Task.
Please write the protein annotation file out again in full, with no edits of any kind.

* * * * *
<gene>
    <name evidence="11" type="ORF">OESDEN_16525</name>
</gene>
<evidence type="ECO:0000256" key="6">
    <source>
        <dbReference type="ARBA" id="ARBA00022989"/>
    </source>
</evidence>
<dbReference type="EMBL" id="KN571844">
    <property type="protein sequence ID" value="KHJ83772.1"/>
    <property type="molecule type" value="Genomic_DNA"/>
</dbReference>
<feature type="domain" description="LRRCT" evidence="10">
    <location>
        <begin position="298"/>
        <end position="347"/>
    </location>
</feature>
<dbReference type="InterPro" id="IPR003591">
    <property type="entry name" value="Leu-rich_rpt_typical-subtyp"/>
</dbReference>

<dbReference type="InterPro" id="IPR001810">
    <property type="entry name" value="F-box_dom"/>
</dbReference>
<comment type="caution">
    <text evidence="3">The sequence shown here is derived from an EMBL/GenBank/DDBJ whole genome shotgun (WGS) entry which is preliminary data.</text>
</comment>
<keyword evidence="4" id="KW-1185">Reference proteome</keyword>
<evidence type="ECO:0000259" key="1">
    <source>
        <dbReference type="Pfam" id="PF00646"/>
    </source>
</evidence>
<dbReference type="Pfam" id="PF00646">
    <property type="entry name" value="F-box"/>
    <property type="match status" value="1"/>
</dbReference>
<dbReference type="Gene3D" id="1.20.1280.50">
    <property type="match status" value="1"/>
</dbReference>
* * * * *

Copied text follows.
<gene>
    <name evidence="11" type="ORF">OESDEN_16525</name>
</gene>
<evidence type="ECO:0000256" key="6">
    <source>
        <dbReference type="ARBA" id="ARBA00022989"/>
    </source>
</evidence>
<dbReference type="EMBL" id="KN571844">
    <property type="protein sequence ID" value="KHJ83772.1"/>
    <property type="molecule type" value="Genomic_DNA"/>
</dbReference>
<feature type="domain" description="LRRCT" evidence="10">
    <location>
        <begin position="298"/>
        <end position="347"/>
    </location>
</feature>
<dbReference type="InterPro" id="IPR003591">
    <property type="entry name" value="Leu-rich_rpt_typical-subtyp"/>
</dbReference>

<dbReference type="InterPro" id="IPR001810">
    <property type="entry name" value="F-box_dom"/>
</dbReference>
<comment type="caution">
    <text evidence="3">The sequence shown here is derived from an EMBL/GenBank/DDBJ whole genome shotgun (WGS) entry which is preliminary data.</text>
</comment>
<keyword evidence="4" id="KW-1185">Reference proteome</keyword>
<evidence type="ECO:0000259" key="1">
    <source>
        <dbReference type="Pfam" id="PF00646"/>
    </source>
</evidence>
<dbReference type="Pfam" id="PF00646">
    <property type="entry name" value="F-box"/>
    <property type="match status" value="1"/>
</dbReference>
<dbReference type="Gene3D" id="1.20.1280.50">
    <property type="match status" value="1"/>
</dbReference>